Duck decoys are ponds or other bodies of water designed to attract and trap wildfowl. Attached to the ponds are a number of narrow curving channels, known as pipes, which were covered with nets; wildfowl were lured into these and captured. A particular distinctive form of decoy, known as the ‘skate’s egg’ form has a rectangular pond with a curving pipe at each corner.

Decoys were very much a feature of eastern England, with the largest numbers being recorded in Lincolnshire, Norfolk, Suffolk and Essex. In 1886 Suffolk had the largest number of working decoys in the country, with a concentration in the coastal areas. But a decline soon set in and today very few are in working condition.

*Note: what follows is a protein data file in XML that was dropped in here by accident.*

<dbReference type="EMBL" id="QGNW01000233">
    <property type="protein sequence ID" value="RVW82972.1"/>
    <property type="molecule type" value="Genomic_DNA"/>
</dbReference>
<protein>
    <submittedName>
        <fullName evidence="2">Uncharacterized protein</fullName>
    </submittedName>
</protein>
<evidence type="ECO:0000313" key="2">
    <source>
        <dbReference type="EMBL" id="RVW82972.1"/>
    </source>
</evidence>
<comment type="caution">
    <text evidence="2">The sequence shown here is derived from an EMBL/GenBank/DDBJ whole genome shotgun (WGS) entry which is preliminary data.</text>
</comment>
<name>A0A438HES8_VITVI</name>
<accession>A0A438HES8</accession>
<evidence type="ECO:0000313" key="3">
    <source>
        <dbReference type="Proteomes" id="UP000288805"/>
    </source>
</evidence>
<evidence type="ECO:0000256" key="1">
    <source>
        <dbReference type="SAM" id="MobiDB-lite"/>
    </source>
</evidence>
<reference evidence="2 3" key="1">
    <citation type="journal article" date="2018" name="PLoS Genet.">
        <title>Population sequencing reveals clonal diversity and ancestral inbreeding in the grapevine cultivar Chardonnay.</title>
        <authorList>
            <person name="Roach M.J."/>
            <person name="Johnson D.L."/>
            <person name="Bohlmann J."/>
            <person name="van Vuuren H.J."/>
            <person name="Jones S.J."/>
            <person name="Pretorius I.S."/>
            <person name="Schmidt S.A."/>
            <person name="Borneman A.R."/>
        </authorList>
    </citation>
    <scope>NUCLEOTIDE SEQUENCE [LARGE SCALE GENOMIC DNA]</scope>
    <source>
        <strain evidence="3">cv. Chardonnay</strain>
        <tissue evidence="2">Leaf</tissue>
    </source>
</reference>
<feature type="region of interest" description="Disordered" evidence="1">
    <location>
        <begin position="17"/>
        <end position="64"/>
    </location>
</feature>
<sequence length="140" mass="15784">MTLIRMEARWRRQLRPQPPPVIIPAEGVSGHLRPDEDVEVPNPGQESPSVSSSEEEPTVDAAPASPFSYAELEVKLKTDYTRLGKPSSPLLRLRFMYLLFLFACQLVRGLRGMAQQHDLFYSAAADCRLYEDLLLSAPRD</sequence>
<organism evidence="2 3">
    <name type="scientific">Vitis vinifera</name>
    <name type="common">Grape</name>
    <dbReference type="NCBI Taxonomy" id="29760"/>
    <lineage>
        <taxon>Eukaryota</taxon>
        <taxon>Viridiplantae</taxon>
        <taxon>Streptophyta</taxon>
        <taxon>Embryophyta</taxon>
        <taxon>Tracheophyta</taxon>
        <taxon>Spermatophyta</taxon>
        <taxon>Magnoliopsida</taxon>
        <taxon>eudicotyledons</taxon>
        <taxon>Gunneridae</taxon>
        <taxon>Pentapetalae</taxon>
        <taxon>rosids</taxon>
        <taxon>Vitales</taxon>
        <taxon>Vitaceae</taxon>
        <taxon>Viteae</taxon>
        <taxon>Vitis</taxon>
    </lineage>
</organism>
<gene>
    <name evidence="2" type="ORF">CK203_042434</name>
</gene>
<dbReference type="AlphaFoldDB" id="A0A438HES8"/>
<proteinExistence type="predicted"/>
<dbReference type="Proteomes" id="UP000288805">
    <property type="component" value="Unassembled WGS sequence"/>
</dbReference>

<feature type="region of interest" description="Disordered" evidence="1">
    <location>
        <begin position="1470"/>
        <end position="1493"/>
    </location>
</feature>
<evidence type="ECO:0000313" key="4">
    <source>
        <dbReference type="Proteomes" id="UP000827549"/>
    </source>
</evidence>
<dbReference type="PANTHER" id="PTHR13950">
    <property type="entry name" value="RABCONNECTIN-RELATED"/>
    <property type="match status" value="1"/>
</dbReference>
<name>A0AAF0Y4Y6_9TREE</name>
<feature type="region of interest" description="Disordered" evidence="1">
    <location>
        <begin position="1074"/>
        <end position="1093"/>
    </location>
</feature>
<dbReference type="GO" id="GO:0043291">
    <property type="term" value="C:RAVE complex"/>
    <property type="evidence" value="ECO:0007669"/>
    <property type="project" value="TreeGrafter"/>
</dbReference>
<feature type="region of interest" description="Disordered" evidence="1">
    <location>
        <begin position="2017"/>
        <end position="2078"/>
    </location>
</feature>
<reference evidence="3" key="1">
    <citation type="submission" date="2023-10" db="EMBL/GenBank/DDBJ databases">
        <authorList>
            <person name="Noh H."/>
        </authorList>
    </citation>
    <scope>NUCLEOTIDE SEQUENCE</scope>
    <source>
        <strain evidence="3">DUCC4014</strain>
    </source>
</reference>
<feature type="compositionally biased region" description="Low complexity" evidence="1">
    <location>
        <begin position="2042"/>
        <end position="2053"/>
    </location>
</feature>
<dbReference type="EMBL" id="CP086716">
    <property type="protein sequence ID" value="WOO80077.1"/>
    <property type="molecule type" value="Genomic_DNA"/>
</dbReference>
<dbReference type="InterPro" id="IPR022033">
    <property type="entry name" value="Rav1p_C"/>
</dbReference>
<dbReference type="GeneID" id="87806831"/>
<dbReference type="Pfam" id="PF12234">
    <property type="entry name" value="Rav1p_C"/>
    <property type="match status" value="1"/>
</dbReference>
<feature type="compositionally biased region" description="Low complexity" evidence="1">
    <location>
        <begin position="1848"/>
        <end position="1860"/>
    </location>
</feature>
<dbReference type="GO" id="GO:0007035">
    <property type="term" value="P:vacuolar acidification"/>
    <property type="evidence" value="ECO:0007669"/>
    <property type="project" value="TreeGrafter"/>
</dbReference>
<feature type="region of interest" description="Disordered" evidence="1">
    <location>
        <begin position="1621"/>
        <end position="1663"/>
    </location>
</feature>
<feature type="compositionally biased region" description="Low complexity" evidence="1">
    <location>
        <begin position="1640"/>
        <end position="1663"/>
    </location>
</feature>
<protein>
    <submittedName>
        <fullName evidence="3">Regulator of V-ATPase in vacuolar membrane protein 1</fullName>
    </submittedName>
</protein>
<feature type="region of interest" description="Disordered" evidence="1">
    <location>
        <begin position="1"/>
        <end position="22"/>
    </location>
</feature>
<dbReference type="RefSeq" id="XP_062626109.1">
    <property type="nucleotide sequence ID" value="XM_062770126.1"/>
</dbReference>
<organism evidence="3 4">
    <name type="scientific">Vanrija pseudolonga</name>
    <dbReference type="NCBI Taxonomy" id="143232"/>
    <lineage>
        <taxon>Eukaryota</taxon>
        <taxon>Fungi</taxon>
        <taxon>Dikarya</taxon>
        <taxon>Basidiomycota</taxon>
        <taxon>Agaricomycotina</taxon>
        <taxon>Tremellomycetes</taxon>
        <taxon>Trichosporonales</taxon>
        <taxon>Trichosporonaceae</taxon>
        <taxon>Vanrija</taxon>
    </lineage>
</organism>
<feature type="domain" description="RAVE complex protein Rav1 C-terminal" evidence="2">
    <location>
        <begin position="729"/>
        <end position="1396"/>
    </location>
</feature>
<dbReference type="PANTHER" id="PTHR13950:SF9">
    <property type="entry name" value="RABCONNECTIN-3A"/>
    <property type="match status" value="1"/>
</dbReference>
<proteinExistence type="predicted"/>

The idea for decoys seems to have been imported from Holland in the early 17th-century, with the earliest English decoys dating from around the 1620s. The decoy at Friston is probably of 17th-century origin, making it contemporary with the oldest in England.

The Friston decoy in 1882, showing its ‘skate’s egg’ plan